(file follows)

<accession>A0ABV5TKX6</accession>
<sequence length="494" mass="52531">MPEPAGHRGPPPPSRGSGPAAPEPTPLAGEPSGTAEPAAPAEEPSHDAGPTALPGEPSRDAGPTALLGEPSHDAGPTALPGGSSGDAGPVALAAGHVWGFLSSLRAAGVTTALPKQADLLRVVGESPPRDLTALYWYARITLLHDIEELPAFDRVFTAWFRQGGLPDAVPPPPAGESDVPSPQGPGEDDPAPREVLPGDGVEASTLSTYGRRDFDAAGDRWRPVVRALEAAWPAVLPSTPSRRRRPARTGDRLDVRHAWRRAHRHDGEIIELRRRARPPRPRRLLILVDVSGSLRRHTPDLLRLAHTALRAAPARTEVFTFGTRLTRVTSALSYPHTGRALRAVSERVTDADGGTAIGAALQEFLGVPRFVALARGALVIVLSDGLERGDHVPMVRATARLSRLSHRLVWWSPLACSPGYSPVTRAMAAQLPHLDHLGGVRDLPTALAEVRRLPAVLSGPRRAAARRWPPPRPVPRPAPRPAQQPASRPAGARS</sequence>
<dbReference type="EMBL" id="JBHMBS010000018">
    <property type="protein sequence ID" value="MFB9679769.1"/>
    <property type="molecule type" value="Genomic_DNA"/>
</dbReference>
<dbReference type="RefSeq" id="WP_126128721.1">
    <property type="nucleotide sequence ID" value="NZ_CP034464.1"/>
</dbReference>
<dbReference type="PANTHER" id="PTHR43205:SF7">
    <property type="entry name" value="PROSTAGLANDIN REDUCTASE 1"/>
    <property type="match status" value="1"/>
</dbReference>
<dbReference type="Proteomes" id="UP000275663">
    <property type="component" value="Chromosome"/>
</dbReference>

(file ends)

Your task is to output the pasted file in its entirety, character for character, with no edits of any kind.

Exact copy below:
<accession>A0ABV5TKX6</accession>
<sequence length="494" mass="52531">MPEPAGHRGPPPPSRGSGPAAPEPTPLAGEPSGTAEPAAPAEEPSHDAGPTALPGEPSRDAGPTALLGEPSHDAGPTALPGGSSGDAGPVALAAGHVWGFLSSLRAAGVTTALPKQADLLRVVGESPPRDLTALYWYARITLLHDIEELPAFDRVFTAWFRQGGLPDAVPPPPAGESDVPSPQGPGEDDPAPREVLPGDGVEASTLSTYGRRDFDAAGDRWRPVVRALEAAWPAVLPSTPSRRRRPARTGDRLDVRHAWRRAHRHDGEIIELRRRARPPRPRRLLILVDVSGSLRRHTPDLLRLAHTALRAAPARTEVFTFGTRLTRVTSALSYPHTGRALRAVSERVTDADGGTAIGAALQEFLGVPRFVALARGALVIVLSDGLERGDHVPMVRATARLSRLSHRLVWWSPLACSPGYSPVTRAMAAQLPHLDHLGGVRDLPTALAEVRRLPAVLSGPRRAAARRWPPPRPVPRPAPRPAQQPASRPAGARS</sequence>
<dbReference type="EMBL" id="JBHMBS010000018">
    <property type="protein sequence ID" value="MFB9679769.1"/>
    <property type="molecule type" value="Genomic_DNA"/>
</dbReference>
<dbReference type="RefSeq" id="WP_126128721.1">
    <property type="nucleotide sequence ID" value="NZ_CP034464.1"/>
</dbReference>
<dbReference type="PANTHER" id="PTHR43205:SF7">
    <property type="entry name" value="PROSTAGLANDIN REDUCTASE 1"/>
    <property type="match status" value="1"/>
</dbReference>
<dbReference type="Proteomes" id="UP000275663">
    <property type="component" value="Chromosome"/>
</dbReference>